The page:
US President Donald Trump famously declared that he represented Pittsburgh, not Paris, as he signalled his displeasure at America’s participation in the 2015 Paris Agreement on Climate Change. Yet, two years on from COP21 and Paris, the Mayor of Pittsburgh Bill Peduto travelled to Germany last week to take part in the latest UN conference on climate change, COP23, in Bonn.
Peduto was there as part of a large delegation of US officials and businesspeople representing organizations still committed to the Paris Agreement – promoting microgrids in Pittsburgh’s case. He was part of a much larger initiative from non-federal America present to demonstrate the support of many US states, cities and businesses for action climate change.
Indeed the Governor of California, and COP 23 Special Advisor for States and Regions, Jerry Brown, together with Michael Bloomberg, the UN Secretary-General’s Special Envoy for Cities and Climate Change, released the America’s Pledge report at the event. This addresses the scale of climate action in the US from other than federal government sources, says the pledge organization.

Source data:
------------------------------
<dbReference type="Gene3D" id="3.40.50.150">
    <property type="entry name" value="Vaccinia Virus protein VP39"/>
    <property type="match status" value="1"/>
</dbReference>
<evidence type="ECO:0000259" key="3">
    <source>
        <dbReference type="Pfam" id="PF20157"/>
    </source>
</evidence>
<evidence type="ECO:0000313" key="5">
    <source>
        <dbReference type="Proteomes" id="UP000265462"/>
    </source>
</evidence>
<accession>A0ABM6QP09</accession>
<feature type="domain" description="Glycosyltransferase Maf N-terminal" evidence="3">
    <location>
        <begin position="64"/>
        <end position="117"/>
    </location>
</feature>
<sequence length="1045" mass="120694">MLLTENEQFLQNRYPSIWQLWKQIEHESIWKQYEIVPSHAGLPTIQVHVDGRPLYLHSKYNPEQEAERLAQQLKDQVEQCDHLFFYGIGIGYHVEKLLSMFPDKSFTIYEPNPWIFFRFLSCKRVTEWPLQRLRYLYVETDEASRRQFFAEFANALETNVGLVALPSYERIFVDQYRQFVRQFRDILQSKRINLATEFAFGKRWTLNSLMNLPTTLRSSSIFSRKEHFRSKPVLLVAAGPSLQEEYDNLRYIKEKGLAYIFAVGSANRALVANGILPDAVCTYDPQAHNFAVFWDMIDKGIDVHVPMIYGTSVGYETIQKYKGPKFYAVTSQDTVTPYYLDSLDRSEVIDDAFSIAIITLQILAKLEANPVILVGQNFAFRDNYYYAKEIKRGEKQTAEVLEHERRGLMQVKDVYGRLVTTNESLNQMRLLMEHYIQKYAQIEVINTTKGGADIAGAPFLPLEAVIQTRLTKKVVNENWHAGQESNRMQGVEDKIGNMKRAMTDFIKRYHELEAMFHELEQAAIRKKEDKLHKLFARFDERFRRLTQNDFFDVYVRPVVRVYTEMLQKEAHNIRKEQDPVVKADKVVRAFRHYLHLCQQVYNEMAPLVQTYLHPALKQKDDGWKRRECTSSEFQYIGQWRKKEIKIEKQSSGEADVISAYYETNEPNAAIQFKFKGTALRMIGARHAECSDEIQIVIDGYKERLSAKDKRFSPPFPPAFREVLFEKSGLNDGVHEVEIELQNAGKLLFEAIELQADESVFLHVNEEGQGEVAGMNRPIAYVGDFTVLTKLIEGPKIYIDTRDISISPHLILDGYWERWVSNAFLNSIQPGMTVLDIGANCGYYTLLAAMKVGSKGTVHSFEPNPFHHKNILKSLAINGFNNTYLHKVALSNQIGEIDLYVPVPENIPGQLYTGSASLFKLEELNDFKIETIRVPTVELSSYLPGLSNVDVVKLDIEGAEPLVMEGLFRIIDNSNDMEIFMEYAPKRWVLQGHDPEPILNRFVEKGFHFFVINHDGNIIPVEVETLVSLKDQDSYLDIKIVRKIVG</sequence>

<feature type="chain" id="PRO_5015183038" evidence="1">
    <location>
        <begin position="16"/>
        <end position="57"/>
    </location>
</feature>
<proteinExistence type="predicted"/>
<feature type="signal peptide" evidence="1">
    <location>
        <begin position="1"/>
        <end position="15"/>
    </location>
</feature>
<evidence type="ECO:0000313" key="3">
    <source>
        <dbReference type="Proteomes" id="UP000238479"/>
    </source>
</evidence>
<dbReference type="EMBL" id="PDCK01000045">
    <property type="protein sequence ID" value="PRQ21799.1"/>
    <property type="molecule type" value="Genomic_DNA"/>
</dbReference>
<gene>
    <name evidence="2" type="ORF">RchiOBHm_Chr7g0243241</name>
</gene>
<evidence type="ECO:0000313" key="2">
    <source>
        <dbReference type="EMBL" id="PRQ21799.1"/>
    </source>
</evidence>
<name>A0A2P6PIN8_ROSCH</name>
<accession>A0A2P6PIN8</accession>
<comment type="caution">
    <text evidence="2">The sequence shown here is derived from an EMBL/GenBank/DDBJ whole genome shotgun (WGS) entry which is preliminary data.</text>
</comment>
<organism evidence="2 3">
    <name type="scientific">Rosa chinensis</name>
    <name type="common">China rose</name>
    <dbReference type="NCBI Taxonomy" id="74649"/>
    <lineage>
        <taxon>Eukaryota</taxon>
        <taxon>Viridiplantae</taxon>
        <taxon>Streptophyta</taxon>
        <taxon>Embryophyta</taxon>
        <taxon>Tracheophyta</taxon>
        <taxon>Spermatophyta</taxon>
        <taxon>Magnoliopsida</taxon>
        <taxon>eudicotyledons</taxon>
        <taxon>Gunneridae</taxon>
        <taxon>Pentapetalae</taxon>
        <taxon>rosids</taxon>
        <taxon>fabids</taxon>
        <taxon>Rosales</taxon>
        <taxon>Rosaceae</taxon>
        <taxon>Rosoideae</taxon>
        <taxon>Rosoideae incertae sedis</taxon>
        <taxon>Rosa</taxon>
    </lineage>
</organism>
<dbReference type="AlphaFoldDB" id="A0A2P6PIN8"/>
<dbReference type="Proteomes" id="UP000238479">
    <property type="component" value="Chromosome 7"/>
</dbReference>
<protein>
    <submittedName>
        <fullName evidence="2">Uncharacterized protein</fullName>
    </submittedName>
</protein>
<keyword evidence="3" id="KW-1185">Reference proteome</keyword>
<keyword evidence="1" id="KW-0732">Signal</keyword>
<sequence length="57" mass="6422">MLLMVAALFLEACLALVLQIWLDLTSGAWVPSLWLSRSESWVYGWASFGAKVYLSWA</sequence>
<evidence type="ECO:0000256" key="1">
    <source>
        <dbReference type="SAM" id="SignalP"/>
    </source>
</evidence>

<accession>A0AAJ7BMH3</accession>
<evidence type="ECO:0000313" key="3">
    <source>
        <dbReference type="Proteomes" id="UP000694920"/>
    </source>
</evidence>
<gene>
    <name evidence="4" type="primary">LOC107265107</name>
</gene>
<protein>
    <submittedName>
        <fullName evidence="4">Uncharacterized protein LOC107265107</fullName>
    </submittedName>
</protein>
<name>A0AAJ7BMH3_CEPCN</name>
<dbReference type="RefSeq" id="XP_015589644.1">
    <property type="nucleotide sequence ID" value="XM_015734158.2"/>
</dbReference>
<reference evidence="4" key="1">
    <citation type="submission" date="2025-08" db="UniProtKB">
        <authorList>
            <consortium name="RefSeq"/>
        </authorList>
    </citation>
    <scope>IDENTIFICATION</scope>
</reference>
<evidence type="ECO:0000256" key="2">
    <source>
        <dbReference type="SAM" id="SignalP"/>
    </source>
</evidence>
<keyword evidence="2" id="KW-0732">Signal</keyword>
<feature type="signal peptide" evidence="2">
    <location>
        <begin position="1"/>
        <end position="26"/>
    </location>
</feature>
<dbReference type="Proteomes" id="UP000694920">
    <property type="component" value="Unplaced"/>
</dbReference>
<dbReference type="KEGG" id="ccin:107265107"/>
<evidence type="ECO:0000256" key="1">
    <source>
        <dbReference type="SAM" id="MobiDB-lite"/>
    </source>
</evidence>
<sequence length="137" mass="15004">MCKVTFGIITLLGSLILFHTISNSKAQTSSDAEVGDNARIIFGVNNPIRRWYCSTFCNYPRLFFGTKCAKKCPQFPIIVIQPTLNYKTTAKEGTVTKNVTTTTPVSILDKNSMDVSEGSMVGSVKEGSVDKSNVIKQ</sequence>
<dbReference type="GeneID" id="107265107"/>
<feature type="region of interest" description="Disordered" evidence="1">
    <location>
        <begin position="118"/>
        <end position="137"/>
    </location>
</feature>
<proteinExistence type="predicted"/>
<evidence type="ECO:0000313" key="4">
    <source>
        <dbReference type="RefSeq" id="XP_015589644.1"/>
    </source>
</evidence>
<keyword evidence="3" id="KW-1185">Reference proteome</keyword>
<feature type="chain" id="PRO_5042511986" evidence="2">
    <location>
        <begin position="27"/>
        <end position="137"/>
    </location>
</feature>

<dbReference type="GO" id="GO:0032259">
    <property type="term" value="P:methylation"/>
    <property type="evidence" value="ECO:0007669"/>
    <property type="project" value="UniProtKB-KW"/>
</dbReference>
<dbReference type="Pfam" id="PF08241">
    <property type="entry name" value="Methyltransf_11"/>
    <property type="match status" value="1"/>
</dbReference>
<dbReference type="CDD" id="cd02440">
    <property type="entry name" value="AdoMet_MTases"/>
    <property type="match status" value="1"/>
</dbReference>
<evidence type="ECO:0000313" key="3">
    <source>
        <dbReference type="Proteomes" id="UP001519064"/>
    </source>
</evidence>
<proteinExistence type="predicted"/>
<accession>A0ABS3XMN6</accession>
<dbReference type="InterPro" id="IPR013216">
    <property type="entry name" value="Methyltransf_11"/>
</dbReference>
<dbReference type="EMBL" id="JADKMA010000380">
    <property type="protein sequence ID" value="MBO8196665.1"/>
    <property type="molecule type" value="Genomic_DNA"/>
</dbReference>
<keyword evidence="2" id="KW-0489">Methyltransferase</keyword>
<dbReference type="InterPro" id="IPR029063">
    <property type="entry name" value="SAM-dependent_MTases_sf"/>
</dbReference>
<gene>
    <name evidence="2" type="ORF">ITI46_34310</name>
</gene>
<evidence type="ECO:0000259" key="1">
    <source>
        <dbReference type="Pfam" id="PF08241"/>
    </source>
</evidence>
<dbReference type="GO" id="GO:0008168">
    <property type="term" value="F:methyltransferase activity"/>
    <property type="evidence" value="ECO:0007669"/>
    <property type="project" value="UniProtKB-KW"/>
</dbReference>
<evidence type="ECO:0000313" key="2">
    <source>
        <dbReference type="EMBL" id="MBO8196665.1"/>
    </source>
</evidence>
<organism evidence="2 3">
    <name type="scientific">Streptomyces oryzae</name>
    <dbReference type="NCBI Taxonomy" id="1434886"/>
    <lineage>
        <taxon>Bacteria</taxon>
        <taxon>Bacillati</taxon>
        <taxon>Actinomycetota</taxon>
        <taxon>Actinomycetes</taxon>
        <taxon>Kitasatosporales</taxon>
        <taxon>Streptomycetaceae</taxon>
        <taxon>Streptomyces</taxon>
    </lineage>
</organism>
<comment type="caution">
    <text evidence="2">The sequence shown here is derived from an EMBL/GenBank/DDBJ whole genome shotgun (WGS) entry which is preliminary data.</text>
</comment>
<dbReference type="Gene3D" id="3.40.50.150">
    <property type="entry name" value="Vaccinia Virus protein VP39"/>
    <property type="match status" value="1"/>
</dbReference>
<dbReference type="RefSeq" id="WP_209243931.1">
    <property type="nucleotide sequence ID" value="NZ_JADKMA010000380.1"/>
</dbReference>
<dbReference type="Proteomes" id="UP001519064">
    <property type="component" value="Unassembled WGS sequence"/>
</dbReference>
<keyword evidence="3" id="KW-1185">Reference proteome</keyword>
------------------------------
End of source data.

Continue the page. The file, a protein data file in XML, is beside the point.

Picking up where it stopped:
And there is plenty of American support – the report says that the cities, states and businesses supporting the Agreement represent more than half of the US economy and population. Indeed, if these non-federal actors were a country, their economy would be the third largest in the world, and bigger than all but two national parties to the Paris Agreement (the US and China). And, says the report, the 20 US states, 110 US cities, and over 1,400 businesses with US operations have all adopted quantified emissions reduction targets.
The group is helping to ensure that the US remains a global leader in the fight against climate change, said Bloomberg: ‘In Paris, the US pledged to measure and report our progress reducing emissions alongside every other nation. Through America’s Pledge, we’re doing just that, and we’re going to continue to uphold our end of the deal, with or without Washington.’
Also in the delegation to Bonn was the retail giant Wal-Mart, the company lying second in the latest US Environmental Protection Agency’s Green Power Partnership table of companies that use most electricity generated from on-site renewables. Decentralized energy is alive and well in the US, despite the Trump position on Paris.